The South Korean resort island of Jeju has been receiving a record number of Chinese tourists who can travel to the region without a visa. Photo by Yonhap News Agency/UPI
Feb. 15 (UPI) -- A photograph of a garbage-strewn South Korean airport terminal has gone viral a few months after similar images indicated Chinese tourists visiting the resort island of Jeju have been disposing of their trash in public places.
The image uploaded to Twitter on Sunday shows a departure hall littered with trash that includes plastic bags, cardboard packaging and other wrapping material, Yonhap reported Wednesday.
The garbage was left behind by Chinese tourists who travel to Jeju visa-free, and often spend their hours prior to departure shopping at duty-free boutiques at the airport, according to the report.
Waste also overflows at the airport's restrooms, shuttles and other areas despite the availability of trash bins at the terminals.
According to Jeju airport authorities, building maintenance regularly disposes more than 100 26-gallon bags a day, a relatively large volume of trash for a small airport.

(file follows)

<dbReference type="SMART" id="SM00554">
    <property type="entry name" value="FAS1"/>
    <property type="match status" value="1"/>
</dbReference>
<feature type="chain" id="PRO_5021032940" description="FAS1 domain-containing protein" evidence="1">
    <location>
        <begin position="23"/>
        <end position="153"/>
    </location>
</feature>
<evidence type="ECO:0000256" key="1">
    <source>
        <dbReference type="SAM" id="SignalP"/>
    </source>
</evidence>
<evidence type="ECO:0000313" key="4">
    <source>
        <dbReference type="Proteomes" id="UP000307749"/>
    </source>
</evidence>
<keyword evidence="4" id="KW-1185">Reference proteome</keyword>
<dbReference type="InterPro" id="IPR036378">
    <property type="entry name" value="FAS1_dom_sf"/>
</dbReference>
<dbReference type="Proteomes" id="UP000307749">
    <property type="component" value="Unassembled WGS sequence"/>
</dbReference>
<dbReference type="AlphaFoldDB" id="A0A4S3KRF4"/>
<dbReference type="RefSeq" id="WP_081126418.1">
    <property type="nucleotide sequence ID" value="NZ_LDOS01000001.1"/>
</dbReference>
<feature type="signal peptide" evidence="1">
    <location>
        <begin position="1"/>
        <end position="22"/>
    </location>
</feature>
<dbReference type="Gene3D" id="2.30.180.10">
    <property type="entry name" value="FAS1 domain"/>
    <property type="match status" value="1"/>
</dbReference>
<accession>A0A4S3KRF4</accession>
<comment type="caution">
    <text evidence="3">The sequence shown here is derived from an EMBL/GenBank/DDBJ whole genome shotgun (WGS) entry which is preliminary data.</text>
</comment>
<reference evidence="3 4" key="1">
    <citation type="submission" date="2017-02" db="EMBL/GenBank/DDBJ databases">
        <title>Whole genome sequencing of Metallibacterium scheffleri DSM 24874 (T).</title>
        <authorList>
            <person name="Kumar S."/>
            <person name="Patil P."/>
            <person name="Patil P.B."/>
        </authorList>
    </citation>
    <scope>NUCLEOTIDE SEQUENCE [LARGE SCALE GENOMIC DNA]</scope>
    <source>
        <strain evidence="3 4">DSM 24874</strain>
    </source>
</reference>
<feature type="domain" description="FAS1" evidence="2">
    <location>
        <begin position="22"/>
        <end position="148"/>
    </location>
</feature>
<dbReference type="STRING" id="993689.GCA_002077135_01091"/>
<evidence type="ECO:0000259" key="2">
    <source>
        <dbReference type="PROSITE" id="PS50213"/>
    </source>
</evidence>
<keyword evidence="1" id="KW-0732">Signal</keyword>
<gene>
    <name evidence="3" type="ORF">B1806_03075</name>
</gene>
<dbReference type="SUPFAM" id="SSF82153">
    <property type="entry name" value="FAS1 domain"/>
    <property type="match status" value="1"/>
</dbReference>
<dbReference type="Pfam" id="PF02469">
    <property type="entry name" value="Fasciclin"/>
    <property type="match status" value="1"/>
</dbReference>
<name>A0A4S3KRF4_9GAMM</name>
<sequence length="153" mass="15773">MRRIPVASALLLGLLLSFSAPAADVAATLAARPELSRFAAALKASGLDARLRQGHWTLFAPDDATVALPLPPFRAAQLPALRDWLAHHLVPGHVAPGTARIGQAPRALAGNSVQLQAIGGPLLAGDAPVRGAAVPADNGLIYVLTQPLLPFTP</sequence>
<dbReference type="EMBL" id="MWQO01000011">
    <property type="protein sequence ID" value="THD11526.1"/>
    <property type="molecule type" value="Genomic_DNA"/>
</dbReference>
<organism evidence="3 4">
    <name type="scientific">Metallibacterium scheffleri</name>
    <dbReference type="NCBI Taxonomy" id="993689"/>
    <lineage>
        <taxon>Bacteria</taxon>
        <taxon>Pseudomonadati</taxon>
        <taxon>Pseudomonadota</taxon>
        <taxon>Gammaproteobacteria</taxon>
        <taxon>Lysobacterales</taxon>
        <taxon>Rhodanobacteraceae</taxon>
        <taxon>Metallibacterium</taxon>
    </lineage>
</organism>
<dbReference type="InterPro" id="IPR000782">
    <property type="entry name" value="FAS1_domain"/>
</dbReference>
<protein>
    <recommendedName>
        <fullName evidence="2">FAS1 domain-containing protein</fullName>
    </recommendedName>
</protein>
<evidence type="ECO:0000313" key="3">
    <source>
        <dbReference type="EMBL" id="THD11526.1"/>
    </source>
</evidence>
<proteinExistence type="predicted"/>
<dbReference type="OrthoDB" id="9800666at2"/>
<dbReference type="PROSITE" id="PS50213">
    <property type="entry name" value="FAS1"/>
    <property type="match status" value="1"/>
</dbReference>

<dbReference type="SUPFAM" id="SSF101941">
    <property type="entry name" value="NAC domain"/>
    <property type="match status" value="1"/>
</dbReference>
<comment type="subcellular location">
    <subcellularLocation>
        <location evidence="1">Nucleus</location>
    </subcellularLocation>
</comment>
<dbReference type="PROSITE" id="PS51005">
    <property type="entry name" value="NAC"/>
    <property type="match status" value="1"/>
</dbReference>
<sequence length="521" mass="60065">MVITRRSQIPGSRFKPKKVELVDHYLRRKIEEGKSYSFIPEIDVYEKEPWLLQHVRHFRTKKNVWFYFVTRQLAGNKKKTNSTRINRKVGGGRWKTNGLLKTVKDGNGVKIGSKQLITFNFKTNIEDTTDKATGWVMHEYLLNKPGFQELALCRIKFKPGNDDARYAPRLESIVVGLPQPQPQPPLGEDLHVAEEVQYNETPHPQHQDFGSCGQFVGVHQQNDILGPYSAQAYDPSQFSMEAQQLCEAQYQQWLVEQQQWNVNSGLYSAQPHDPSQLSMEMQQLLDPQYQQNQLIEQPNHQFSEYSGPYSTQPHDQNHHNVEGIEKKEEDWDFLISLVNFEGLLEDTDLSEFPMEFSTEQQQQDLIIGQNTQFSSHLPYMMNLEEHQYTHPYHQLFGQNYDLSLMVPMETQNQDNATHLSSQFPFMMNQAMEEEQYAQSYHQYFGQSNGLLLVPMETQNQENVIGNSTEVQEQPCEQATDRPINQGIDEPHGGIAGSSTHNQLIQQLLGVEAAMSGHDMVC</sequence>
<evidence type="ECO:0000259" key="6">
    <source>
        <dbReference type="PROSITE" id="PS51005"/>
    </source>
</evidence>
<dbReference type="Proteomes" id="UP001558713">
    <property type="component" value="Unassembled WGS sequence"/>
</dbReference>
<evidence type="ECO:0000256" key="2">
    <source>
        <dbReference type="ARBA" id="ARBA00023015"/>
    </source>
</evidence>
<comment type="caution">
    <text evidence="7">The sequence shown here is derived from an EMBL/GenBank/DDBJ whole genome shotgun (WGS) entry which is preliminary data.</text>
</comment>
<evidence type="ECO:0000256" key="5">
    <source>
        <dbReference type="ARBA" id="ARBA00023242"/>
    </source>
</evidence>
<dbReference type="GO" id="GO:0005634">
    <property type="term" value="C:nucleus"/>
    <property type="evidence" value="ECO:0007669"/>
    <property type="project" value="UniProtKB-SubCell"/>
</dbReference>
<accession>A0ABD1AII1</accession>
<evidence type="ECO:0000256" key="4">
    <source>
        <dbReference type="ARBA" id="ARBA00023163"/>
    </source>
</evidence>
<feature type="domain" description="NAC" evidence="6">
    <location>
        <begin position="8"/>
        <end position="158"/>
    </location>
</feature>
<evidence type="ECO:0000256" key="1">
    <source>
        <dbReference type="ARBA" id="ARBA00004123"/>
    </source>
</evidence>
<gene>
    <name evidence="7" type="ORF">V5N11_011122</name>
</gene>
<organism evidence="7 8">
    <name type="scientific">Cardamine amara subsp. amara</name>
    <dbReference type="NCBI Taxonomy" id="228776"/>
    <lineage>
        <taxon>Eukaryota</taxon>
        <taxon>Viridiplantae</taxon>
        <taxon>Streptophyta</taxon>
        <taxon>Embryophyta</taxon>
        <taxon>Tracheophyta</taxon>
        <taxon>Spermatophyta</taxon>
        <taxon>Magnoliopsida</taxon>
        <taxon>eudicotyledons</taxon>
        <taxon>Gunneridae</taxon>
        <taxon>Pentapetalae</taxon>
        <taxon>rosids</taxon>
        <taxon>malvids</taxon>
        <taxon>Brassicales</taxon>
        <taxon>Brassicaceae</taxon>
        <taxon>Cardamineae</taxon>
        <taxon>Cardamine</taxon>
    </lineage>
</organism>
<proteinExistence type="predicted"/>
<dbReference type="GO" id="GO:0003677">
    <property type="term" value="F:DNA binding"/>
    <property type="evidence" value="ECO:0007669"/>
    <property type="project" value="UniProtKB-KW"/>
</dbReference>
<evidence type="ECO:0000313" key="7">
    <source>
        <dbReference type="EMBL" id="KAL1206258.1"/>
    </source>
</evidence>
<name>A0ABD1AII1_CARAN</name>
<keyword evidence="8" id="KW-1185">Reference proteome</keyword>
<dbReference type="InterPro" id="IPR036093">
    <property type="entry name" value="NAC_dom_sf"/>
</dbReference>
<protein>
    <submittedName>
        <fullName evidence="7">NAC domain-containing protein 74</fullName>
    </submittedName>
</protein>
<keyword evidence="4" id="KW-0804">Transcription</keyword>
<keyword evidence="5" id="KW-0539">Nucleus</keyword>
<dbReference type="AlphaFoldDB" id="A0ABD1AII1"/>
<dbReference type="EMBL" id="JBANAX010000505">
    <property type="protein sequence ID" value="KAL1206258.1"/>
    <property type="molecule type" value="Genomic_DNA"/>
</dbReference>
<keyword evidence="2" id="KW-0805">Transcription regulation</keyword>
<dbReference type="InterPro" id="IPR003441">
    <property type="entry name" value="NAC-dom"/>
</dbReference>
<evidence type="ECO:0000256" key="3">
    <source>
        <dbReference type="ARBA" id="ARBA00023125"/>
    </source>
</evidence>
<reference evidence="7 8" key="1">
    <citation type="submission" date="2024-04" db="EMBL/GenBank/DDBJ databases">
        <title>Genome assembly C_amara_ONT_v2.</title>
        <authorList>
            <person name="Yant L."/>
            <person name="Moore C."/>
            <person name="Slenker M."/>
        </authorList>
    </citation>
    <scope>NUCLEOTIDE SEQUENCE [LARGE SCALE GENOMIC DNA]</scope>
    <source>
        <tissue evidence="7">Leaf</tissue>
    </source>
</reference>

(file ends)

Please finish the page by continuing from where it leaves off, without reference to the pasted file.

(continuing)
In online comments, South Koreans asked whether "Chinese tourists are contributing to the happiness of the people of Jeju," and why airport police aren't doing more to impose fines and penalties on people polluting the environment.
Complaints of Chinese tourists sexually harassing South Korean women, damaging tourist attractions and creating public disturbances have also been reported, according to Yonhap.
But some officials, including Kim Hyung-keun, a police officer at Jeju Airport, say the problem of littering can't be blamed entirely on the tourists.
The duty-free goods are picked up at a delivery area prior to flight departure, and the system creates congestion when 300-500 people descend into one area to claim their purchases.
The trash bins at the site are also too small to accommodate all the litter from the purchases, according to the report.
More than 3.8 million Chinese tourist entries to South Korea were made from August to November 2016, according to The Financial Times.